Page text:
Guy Parmelin on deficit guarantee for Sion 2026 in the National Council (13 March 2018, video: Parliamentary services)
As a rule, Swiss politics is not too surprising. The results in the corresponding category are low. Only Doris Leuthard likes to look as if something very special had happened. Why? It is often unclear. For example, in her defence speech for Swiss Post at the beginning of March: Is she laughing about what she says, namely that Swiss Post does not cut its services, but rather expands them? Did the parliamentarian in the room, whom she insistently pinned during these sentences, suddenly was fooling around?
Doris Leuthard on the Post Office Network in the National Council (3 January 2018, video: Parliamentary Services)
A few days later, in the same session Ignazio Cassis is visibly uncomfortable. He swallows, lowers his gaze to the lectern, rubs his nose briefly. He uses the same sentence several times, spits it with “ehs” and “ohms”. For this ызууср, the youngest member of the Federal Council receives very high scores in fear. Was it due to his inexperience? Was he unwell for some other reason? Or was it because he spoke in High German instead of Italian – on a politically sensitive question in the Middle East conflict? Finally Cassis saves himself by sticking to the script.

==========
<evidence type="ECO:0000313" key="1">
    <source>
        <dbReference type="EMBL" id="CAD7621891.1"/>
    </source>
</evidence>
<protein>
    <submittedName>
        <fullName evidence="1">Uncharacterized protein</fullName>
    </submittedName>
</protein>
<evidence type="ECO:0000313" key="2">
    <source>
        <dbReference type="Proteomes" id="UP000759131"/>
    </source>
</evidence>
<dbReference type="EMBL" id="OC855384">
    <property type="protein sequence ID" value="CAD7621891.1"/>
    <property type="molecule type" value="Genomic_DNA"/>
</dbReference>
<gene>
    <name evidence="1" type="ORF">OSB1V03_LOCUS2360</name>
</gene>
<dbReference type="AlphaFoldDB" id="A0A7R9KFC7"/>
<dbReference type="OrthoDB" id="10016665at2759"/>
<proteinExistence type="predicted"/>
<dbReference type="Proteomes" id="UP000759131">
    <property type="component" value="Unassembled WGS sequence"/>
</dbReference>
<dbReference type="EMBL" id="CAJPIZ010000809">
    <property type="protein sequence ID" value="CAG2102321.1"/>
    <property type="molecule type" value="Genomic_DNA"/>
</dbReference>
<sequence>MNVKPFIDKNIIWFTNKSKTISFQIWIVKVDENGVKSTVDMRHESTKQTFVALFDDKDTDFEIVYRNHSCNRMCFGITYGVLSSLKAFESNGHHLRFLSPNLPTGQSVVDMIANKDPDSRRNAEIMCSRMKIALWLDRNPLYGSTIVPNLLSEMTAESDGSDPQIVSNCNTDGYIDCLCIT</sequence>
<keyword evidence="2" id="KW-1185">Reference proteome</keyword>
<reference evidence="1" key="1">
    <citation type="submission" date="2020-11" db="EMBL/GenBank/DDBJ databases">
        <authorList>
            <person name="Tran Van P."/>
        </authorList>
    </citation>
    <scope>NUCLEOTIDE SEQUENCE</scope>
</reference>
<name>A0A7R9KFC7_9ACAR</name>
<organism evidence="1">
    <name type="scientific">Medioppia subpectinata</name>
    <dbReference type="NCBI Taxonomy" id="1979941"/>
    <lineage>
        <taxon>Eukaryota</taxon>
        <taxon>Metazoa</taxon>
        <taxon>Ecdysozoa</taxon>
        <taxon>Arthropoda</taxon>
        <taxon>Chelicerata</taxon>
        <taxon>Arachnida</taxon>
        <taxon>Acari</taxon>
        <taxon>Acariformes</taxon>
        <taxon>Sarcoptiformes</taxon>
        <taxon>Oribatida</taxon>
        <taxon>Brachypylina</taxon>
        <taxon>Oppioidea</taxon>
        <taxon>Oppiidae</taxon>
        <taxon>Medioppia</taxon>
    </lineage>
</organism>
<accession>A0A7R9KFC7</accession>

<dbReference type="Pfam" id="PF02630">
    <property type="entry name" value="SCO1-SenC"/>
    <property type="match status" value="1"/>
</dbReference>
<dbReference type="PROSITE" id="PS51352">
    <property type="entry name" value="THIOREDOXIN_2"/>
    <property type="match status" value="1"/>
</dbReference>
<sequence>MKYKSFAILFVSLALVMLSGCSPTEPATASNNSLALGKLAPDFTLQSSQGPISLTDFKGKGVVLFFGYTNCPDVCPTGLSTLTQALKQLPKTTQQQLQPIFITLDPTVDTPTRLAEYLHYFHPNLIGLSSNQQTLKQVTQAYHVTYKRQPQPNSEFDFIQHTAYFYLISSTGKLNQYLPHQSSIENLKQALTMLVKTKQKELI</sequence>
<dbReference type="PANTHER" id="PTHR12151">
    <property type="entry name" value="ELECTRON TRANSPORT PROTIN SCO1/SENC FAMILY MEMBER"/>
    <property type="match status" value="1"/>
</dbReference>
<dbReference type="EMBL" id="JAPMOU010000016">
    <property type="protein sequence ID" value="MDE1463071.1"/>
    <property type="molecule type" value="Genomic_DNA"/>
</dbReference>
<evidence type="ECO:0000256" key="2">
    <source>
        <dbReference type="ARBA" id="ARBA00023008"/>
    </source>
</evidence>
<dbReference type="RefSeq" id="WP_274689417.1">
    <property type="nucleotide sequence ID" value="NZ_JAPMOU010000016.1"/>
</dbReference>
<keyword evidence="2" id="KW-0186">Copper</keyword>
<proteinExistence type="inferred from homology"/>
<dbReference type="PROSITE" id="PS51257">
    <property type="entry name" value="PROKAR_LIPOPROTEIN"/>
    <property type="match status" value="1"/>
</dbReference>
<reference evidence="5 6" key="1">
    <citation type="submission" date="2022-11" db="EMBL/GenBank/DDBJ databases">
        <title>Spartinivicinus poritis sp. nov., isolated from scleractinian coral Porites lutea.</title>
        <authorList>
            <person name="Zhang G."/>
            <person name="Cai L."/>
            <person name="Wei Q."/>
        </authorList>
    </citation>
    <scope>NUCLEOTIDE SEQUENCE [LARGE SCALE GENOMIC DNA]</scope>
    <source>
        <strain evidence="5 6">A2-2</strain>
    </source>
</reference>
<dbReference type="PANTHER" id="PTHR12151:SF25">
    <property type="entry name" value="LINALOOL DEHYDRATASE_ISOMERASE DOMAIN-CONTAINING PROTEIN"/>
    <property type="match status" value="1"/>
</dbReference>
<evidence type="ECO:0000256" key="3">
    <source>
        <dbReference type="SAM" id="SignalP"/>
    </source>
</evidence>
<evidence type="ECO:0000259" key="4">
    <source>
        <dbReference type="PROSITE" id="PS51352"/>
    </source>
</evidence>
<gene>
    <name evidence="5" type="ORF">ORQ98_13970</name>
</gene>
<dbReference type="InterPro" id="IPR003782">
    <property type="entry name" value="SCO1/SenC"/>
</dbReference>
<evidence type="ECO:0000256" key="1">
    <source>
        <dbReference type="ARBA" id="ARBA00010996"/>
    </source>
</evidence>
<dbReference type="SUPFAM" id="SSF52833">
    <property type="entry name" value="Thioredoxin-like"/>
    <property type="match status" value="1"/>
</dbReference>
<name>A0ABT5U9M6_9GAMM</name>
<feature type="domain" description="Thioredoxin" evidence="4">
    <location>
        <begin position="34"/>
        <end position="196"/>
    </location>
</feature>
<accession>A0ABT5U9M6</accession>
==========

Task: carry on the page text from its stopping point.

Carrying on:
Ignazio Cassis on the recognition of Jerusalem as the capital of Israel in the National Council (5 June 2018, video: Parliamentary services)
Speaking of nervousness: Almost everyone who has to appear before the council is likely to have heart flutter. But not our federal councillors. Neurodata Lab used a completely new algorithm to determine the heart rate of federal councillors in the videos. Ueli Maurer had the highest pulse on average with between 70 and 80 beats per minute. Ignazio Cassis, on the other hand, seems to be more relaxed than we thought above. Or, of course, he has a top athlete’s pulse. Averagely, his heart beats just a little over 50 times per minute while he stands at the lectern.
Johann N. Schneider-Ammann on the WTO in the National Council (24 September 2018, video: parliamentary services)
Johann N. Schneider-Ammann. He’s hard for the algorithm to grasp. This is hardly surprising, because he is obviously not the man of emotions and theatre drama. His scores suit him: well-mediated. But he scores a lot in one category: Together with Doris Leuthard, he achieves top results in joy. This caused headaches for the programmers in the Russian analysis laboratory. There is a small problem with the algorithm, they said, which will soon be solved with three-dimensional head models: Johann N. Schneider-Ammann usually looks at the template on the lectern and pinches his eyes together when speaking. From the perspective of the permanently installed camera, it looks as if he is smiling.
Maybe we simply misunderstood Schneider-Ammann over the years.